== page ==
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Blue Flags 2018 Reach Record Number As Irish Beaches Given Awards

22nd May 2018
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A Blue Flag standard is an international award which recognises outstanding compliance with bathing water quality and sewage treatment regulation. Above: Killiney Beach, Co. Dublin which lost its Blue Flag status last year, failed to regain in 2018. In the backdrop is Whiterock Beach, Dalkey. A Blue Flag standard is an international award which recognises outstanding compliance with bathing water quality and sewage treatment regulation. Above: Killiney Beach, Co. Dublin which lost its Blue Flag status last year, failed to regain in 2018. In the backdrop is Whiterock Beach, Dalkey. Photo: Jehan Ashmore

#CoastalNotes - Blue flags have reached a record total in those awarded to Irish beaches and marinas for 2018 by An Taisce environmental group.

The 83 Irish beaches and seven marinas writes The Irish Times, that have achieved the accolade must adhere to specific criteria related to water quality, information provision, environmental education, safety and site management – and comply with bathing water regulations considerably above minimum EU standards.

The number of sites receiving the blue flag is up two on last year’s total.

Carne in Co Wexford has achieved Blue Flag Status for the first time ever this year, while Ardmore in Co Waterford has been awarded for the flag first time since 1997 following the completion of a new wastewater treatment plant in the area during 2016.

All beaches and marinas awarded in 2017 retained blue flag status for 2018. Killiney and Donabate beaches in Co Dublin lost their blue flags in 2017 and did not regain them in 2018 due to their current bathing water classification by the EPA. See related story, on Dublin and Galway beaches that failed to meet EU minimum standards.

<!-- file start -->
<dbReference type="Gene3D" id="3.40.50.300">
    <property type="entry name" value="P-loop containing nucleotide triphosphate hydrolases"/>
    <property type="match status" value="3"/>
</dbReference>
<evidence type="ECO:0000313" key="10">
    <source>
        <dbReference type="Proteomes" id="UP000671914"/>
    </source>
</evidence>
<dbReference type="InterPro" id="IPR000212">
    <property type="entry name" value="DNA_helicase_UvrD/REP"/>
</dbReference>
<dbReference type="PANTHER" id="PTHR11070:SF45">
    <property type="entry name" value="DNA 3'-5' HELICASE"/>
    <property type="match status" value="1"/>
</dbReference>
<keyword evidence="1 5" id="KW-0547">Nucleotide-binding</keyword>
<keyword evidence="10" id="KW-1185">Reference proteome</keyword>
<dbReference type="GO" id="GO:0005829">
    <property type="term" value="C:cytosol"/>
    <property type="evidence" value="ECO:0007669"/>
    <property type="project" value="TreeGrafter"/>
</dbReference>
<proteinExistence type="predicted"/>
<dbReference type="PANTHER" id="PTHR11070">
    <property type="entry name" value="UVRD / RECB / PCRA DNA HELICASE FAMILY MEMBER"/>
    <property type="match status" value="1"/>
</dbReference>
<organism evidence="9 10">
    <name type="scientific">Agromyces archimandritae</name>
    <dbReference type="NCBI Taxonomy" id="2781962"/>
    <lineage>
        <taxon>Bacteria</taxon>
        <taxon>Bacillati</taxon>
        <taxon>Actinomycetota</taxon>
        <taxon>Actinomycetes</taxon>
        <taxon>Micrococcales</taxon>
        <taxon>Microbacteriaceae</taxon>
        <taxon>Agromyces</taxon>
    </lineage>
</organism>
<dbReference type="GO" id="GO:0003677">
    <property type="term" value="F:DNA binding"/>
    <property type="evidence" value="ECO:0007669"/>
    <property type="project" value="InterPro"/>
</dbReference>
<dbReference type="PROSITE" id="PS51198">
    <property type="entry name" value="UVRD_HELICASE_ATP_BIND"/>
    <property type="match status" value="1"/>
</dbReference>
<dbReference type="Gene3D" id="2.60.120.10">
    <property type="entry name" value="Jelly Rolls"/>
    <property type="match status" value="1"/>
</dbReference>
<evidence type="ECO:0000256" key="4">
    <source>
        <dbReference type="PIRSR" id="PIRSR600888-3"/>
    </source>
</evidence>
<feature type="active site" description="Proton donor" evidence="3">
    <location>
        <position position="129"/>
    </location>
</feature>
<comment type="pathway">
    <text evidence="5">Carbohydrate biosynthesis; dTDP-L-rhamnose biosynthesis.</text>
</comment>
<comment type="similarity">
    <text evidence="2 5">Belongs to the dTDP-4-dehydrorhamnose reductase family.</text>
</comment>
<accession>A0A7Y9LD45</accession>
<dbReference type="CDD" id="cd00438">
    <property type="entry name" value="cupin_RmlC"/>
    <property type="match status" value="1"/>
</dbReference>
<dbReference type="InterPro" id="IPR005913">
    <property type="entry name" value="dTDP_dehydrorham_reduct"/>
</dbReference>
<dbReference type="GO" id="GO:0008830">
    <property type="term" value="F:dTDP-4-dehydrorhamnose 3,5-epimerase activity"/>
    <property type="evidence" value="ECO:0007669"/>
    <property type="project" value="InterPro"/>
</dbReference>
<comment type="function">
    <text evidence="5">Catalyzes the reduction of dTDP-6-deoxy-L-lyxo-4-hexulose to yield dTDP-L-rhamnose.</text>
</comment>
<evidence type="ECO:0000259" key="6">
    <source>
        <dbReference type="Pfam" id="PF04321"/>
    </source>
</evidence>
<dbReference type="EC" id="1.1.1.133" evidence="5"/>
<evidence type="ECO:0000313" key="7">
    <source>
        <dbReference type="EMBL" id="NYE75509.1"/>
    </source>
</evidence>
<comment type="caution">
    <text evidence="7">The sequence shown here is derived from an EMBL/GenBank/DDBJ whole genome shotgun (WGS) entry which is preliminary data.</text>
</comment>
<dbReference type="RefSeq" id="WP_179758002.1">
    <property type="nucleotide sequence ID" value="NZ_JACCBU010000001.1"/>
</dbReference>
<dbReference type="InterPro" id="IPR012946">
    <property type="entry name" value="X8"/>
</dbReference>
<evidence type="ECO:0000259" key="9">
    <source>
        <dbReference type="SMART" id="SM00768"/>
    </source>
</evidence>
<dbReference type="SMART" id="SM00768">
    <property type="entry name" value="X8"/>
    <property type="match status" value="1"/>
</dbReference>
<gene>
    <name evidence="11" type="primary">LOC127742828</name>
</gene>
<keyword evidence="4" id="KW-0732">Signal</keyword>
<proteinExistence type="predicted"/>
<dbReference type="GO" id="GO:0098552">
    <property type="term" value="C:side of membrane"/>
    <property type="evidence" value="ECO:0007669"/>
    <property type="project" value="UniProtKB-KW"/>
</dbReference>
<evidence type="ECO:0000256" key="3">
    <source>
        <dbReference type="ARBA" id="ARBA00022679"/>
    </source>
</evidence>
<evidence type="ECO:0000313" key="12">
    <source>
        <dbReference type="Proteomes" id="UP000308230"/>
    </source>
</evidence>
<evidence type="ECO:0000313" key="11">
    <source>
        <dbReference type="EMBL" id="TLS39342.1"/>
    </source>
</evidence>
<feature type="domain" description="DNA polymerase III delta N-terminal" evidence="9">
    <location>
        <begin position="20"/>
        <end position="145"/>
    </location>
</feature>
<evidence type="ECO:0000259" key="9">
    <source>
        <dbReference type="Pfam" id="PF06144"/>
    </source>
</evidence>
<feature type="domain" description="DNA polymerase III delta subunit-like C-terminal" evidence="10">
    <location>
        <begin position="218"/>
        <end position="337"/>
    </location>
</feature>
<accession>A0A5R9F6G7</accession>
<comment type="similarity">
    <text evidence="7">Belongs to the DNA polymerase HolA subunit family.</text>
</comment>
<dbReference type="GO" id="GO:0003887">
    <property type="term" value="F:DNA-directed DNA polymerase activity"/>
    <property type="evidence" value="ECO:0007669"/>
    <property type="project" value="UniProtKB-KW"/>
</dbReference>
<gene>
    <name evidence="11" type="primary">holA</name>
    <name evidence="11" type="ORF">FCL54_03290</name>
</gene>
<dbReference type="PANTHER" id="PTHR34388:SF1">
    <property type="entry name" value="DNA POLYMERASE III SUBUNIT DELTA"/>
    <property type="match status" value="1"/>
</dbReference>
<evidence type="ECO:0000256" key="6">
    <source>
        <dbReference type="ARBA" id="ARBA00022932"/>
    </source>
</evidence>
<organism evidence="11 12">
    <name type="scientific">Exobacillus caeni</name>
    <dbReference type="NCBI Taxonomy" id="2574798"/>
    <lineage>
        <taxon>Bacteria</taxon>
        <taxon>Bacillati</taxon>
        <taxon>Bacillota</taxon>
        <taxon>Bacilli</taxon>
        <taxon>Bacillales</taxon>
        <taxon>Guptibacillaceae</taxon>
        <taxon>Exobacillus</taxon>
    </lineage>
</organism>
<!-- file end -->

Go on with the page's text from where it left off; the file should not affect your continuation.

For a map giving location and a list of awarded Blue Flag status beaches click here in addition for more on the story. 

Jehan Ashmore

About The Author

Jehan Ashmore

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Jehan Ashmore is a marine correspondent, researcher and photographer, specialising in Irish ports, shipping and the ferry sector serving the UK and directly to mainland Europe. Jehan also occasionally writes a column, 'Maritime' Dalkey for the (Dalkey Community Council Newsletter) in addition to contributing to UK marine periodicals. 

Coastal Notes Coastal Notes covers a broad spectrum of stories, events and developments in which some can be quirky and local in nature, while other stories are of national importance and are on-going, but whatever they are about, they need to be told.

Stories can be diverse and they can be influential, albeit some are more subtle than others in nature, while other events can be immediately felt. No more so felt, is firstly to those living along the coastal rim and rural isolated communities. Here the impact poses is increased to those directly linked with the sea, where daily lives are made from earning an income ashore and within coastal waters.

The topics in Coastal Notes can also be about the rare finding of sea-life creatures, a historic shipwreck lost to the passage of time and which has yet many a secret to tell. A trawler's net caught hauling more than fish but cannon balls dating to the Napoleonic era.

Also focusing the attention of Coastal Notes, are the maritime museums which are of national importance to maintaining access and knowledge of historical exhibits for future generations.

Equally to keep an eye on the present day, with activities of existing and planned projects in the pipeline from the wind and wave renewables sector and those of the energy exploration industry.

In addition Coastal Notes has many more angles to cover, be it the weekend boat leisure user taking a sedate cruise off a long straight beach on the coast beach and making a friend with a feathered companion along the way.

In complete contrast is to those who harvest the sea, using small boats based in harbours where infrastructure and safety poses an issue, before they set off to ply their trade at the foot of our highest sea cliffs along the rugged wild western seaboard.

It's all there, as Coastal Notes tells the stories that are arguably as varied to the environment from which they came from and indeed which shape people's interaction with the surrounding environment that is the natural world and our relationship with the sea.

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